UBC Faculty Research and Publications
A randomized clinical trial of a theory-based fentanyl overdose education and fentanyl test strip distribution intervention to reduce rates of opioid overdose: study protocol for a randomized controlled trial Jacka, Brendan P.; Goldman, Jacqueline E.; Yedinak, Jesse L.; Bernstein, Edward; Hadland, Scott E.; Buxton, Jane A.; Sherman, Susan G.; Biello, Katie B.; Marshall, Brandon D. L.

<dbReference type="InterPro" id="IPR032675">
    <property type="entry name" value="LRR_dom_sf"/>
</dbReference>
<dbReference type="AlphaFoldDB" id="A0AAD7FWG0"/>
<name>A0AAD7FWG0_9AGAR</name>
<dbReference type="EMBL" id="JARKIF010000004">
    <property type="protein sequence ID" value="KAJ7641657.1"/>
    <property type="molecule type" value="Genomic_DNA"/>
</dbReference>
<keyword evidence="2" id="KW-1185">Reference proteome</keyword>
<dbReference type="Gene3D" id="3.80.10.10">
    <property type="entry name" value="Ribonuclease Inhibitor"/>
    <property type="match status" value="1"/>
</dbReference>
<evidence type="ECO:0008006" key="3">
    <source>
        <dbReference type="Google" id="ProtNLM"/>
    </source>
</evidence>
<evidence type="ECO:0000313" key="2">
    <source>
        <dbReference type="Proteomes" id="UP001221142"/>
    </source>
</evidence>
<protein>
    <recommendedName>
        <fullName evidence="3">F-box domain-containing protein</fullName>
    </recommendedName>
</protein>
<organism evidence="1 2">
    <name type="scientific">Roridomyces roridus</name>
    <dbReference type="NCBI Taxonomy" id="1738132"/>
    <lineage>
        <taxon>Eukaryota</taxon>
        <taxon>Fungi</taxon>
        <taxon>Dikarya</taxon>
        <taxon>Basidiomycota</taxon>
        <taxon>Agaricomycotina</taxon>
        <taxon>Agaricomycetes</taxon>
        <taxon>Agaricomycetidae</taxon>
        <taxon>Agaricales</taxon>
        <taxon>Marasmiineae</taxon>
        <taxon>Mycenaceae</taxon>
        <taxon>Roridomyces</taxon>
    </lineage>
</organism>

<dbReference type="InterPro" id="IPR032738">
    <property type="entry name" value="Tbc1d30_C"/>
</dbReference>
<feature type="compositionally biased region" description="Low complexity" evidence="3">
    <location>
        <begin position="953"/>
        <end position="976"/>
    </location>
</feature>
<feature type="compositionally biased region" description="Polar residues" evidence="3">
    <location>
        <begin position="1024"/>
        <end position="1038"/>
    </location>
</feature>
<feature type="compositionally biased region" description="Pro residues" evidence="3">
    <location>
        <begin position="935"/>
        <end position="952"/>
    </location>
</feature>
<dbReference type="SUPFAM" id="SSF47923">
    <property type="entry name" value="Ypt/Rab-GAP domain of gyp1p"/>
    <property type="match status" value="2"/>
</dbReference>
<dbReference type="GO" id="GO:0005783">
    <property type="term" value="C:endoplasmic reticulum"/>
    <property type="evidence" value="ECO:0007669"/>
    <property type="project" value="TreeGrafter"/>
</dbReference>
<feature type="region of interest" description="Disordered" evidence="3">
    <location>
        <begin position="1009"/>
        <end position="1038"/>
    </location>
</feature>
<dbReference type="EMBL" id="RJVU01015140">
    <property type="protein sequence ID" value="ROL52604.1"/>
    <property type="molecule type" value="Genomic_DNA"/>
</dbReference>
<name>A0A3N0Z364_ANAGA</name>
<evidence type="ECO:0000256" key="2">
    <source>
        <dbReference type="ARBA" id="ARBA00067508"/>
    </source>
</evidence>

Background: Opioid overdose deaths involving synthetic opioids, particularly illicitly manufactured fentanyl, remain a substantial public health concern in North America. Responses to overdose events (e.g., administration of naloxone and rescue breathing) are effective at reducing mortality; however, more interventions are needed to prevent overdoses involving illicitly manufactured fentanyl. This study protocol aims to evaluate the effectiveness of a behavior change intervention that incorporates individual counseling, practical training in fentanyl test strip use, and distribution of fentanyl test strips for take-home use among people who use drugs. Methods: Residents of Rhode Island aged 18–65 years who report recent substance use (including prescription pills obtained from the street; heroin, powder cocaine, crack cocaine, methamphetamine; or any drug by injection) (n = 500) will be recruited through advertisements and targeted street-based outreach into a two-arm randomized clinical trial with 12 months of post-randomization follow-up. Eligible participants will be randomized (1:1) to receive either the RAPIDS intervention (i.e., fentanyl-specific overdose education, behavior change motivational interviewing (MI) sessions focused on using fentanyl test strips to reduce overdose risk, fentanyl test strip training, and distribution of fentanyl test strips for personal use) or standard overdose education as control. Participants will attend MI booster sessions (intervention) or attention-matched control sessions at 1, 2, and 3 months post-randomization. All participants will be offered naloxone at enrolment. The primary outcome is a composite measure of self-reported overdose in the previous month at 6- and/or 12-month follow-up visit. Secondary outcome measures include administratively linked data regarding fatal (post-mortem investigation) and non-fatal (hospitalization or emergency medical service utilization) overdoses. Discussion: If the RAPIDS intervention is found to be effective, its brief MI and fentanyl test strip training components could be easily incorporated into existing community-based overdose prevention programming to help reduce the rates of fentanyl-related opioid overdose. Trial registration ClinicalTrials.gov NCT04372238 . Registered on 01 May 2020
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